Social Security Entitlements for Retired and "Inactif" People

Information about healthcover for the unemployed or people of retirement age in France...

An inactif person is one who is not engaged in economic activity on an employed or self-employed basis in France. They are classed as inactif regardless of whether they receive income from inside or outside France (from a pension, investments or other source).

Retired EU Citizens (European Conventions and Form S1)

EU expatriates resident in France qualify for retirement when they reach the retirement age as established in their home country (not at the retirement age set in France). Retired people receive health cover and pay nothing into the French social security system provided that they have a Form S1 (former E121). This puts an expatriate in France onto exactly the same legal basis as a French national. The S1 form should be obtained from the former country of residence.

It proves that:

  • Appropriate social security taxes have been paid in that country
  • The person has reached the official retirement age
  • They are receiving a State pension

In France, husbands and wives - or acknowledged partners - are treated as one taxable unit. So if there is a significant difference in age between partners, birth and marriage certificates are needed to bring both partners under Social Security.

EU expatriates below these age groups, or those who do not meet the qualifications described above, may be entitled to register for healthcare cover using form S1 (former E106). This is a certificate of entitlement to health cover for a limited duration. After that, all entitlement to any State medical cover is lost until the qualifications above are met (official retirement date and receipt of a State pension).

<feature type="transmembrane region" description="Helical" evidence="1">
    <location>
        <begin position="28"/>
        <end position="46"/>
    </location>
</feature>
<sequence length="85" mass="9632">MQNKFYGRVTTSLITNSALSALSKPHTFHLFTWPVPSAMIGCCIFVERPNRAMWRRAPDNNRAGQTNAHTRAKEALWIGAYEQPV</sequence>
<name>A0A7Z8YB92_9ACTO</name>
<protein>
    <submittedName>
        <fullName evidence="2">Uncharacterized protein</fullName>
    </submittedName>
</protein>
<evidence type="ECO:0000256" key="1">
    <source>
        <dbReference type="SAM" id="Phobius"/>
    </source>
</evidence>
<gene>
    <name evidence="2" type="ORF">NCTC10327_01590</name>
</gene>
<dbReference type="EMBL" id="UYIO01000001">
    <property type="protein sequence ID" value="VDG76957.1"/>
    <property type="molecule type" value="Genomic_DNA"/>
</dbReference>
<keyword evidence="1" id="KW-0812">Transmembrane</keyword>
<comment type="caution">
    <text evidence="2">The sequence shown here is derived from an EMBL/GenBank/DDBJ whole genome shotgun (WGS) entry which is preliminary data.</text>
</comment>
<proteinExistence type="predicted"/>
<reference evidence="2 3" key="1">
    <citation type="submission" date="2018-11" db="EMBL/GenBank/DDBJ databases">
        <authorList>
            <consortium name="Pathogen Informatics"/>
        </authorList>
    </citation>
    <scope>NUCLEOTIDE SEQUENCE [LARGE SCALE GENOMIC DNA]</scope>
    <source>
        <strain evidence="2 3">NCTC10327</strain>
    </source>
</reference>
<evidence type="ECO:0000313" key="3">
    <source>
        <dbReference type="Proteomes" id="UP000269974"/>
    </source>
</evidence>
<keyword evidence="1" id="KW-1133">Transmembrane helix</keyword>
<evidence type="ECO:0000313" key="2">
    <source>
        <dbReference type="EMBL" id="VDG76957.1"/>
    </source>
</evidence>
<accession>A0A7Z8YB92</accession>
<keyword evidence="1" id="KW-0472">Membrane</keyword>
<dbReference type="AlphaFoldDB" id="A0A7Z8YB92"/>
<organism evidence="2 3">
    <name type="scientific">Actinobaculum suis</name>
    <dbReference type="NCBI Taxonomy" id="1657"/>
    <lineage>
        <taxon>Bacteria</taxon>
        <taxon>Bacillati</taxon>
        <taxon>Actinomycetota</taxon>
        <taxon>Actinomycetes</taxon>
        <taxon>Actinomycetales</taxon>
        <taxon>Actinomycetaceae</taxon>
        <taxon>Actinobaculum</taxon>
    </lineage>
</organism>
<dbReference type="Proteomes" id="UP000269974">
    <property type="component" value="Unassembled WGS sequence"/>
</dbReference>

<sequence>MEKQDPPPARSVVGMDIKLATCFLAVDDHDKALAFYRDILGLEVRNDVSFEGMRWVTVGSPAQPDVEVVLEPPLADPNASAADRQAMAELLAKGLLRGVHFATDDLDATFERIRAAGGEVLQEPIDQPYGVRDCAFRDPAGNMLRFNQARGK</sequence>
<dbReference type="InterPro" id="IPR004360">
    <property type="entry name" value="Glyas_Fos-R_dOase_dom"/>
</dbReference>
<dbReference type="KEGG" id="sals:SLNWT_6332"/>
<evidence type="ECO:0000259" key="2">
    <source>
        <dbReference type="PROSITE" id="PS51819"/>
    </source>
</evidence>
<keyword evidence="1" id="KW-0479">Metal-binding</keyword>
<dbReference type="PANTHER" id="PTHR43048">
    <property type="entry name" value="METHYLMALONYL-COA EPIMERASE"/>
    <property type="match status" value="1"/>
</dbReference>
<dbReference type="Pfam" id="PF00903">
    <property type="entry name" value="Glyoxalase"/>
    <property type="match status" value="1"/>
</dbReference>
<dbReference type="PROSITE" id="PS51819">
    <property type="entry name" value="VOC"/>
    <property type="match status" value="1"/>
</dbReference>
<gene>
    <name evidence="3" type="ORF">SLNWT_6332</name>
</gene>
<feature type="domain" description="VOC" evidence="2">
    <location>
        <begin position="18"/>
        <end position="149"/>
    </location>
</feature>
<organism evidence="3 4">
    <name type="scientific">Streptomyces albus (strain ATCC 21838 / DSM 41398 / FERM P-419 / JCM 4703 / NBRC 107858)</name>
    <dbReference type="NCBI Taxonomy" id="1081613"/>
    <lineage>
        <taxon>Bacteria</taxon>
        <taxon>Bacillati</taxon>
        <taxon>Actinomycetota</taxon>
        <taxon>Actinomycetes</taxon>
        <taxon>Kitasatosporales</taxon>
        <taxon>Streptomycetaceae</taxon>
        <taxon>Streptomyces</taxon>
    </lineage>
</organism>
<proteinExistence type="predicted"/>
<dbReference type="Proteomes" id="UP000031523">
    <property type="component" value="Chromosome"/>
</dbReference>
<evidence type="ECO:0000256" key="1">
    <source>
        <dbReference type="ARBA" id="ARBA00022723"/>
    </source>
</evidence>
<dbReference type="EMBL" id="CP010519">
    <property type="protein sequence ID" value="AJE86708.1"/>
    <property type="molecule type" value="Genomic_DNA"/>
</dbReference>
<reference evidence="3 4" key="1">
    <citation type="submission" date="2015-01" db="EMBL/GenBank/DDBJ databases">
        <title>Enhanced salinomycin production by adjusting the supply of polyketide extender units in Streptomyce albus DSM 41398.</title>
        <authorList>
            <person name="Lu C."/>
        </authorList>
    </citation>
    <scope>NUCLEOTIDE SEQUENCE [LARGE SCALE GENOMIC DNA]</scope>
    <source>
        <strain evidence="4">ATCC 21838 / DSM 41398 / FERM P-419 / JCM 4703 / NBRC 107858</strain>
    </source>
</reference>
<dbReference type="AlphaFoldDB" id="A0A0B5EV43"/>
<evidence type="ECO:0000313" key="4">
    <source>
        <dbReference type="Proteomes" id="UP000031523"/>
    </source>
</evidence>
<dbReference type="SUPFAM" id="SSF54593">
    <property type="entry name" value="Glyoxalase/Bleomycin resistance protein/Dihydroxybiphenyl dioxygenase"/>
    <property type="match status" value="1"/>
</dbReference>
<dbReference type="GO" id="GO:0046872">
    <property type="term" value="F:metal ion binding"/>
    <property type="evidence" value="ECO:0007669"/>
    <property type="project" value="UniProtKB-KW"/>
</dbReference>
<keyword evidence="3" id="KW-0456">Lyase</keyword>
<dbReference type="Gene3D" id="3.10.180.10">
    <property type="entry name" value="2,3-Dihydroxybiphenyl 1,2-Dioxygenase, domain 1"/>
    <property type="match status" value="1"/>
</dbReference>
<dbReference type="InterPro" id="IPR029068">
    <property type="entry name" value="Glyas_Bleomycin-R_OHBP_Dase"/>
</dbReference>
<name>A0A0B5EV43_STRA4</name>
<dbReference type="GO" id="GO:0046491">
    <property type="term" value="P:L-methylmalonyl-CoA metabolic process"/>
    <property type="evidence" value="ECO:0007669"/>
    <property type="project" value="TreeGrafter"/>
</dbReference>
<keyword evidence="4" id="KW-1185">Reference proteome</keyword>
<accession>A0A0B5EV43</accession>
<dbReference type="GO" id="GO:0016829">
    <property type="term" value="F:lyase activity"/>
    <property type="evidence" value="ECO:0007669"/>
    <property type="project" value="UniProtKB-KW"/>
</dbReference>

Universelle Maladie (Puma) 


Universelle Maladie, Puma is the French system’s health program. It guarantees permanent residents the right to health cover.

Those who do not work in France but live there must fill out an application.

For more visit the Service Public website.

The French health system only covers a percentage of basic health charges, ranging from 35% at the lower end to 100% for major illnesses.

EU citizens moving to a member state or resident for less than five years in a member state have the right of residence provided they:

  • Have health insurance (either private or are eligible for state insurance)
  • Have sufficient financial means not to put a drain on the state

This means that:

  1. Any EU citizen who is entitled to apply for health cover using Form S1 (former E106 or E121) continues to receive benefits as long as the documents are valid. They should register or be registered with their local CPAM office.
  2. Inactif people moving to France who are not eligible for Form S1 (former E106 or E121) must take out private health insurance before the move. CPAM will not be able to grant CMU benefits.
  3. Inactif people who are not covered by health insurance from another member state must take out private health insurance before or on arrival in France.

EU citizens gain the right of permanent residence in France after five years of uninterrupted legal residence (and this applies to non-EU family members who have lived with them for that period. A "family member" is the spouse or partner and any dependent child under 21 years). The right of permanent residence is lost if the EU national was living away from from France for more than two successive years.

EU citizens and family members with the right of residence are entitled to equal treatment with French nationals. However, until the right of permanent residence has been acquired, France is not obliged to provide social security to anyone other than employed or self-employed workers and members of their direct family.

·         For details on how to apply for health benefits visit the Complementaire Sante Solidaire website (in French)

·         Visit the Securite Sociale website for more on retirement pensions